Management Science, Vol. 56, No. 1, pp. 202-216, January 2010
15 Pages Posted: 20 Oct 2011
Date Written: January 1, 2010
Automobile manufacturers in the U.S. supply chain exhibit significant differences in their days-of-supply of finished vehicles (average inventory divided by average daily sales rate). For example, from 1995 to 2004, Toyota consistently carried approximately 30 fewer days-of-supply than General Motors. This suggests that Toyota's well-documented advantage in manufacturing efficiency, product design and upstream supply chain management extends to their finished-goods inventory in their downstream supply chain from their assembly plants to their dealerships. Our objective in this research is to measure for this industry the effect of several factors on inventory holdings. We find that two factors, the number of dealerships in a manufacturer's distribution network and a manufacturer's production flexibility, explain essentially all of the difference in finished goods inventory between Toyota and three other makes, Chrysler, Ford and General Motors.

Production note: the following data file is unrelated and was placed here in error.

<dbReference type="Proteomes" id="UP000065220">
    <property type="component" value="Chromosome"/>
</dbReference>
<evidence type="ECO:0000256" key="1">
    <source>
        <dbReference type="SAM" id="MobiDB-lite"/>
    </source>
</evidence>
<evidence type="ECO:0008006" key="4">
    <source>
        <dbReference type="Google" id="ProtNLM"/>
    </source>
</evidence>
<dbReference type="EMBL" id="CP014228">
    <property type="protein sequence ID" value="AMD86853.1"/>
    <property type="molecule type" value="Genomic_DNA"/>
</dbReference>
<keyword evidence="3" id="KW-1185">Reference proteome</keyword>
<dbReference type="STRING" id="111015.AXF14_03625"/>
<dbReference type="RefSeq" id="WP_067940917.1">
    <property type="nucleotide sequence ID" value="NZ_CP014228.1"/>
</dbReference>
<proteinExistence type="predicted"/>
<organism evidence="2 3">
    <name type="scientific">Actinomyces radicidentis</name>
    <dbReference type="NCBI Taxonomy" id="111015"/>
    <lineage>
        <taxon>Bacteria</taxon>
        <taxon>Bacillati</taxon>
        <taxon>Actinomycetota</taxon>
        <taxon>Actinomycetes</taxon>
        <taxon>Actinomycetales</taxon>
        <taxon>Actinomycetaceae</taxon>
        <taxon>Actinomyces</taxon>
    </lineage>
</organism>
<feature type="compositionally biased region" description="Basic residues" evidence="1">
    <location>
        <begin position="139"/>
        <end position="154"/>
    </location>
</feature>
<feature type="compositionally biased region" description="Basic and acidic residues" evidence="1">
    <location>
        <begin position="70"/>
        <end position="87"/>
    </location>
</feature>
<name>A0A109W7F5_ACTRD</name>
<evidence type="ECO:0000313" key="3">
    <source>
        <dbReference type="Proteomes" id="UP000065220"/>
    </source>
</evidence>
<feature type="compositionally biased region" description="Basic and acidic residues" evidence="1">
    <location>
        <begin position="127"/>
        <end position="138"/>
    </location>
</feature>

Suggested Citation: Suggested Citation
Olivares, Marcelo and Cachon, Gerard P, Drivers of Finished-Goods Inventory in the U.S. Automobile Industry (January 1, 2010). Management Science, Vol. 56, No. 1, pp. 202-216, January 2010; Columbia Business School Research Paper No. 11-25. Available at SSRN: https://ssrn.com/abstract=1946445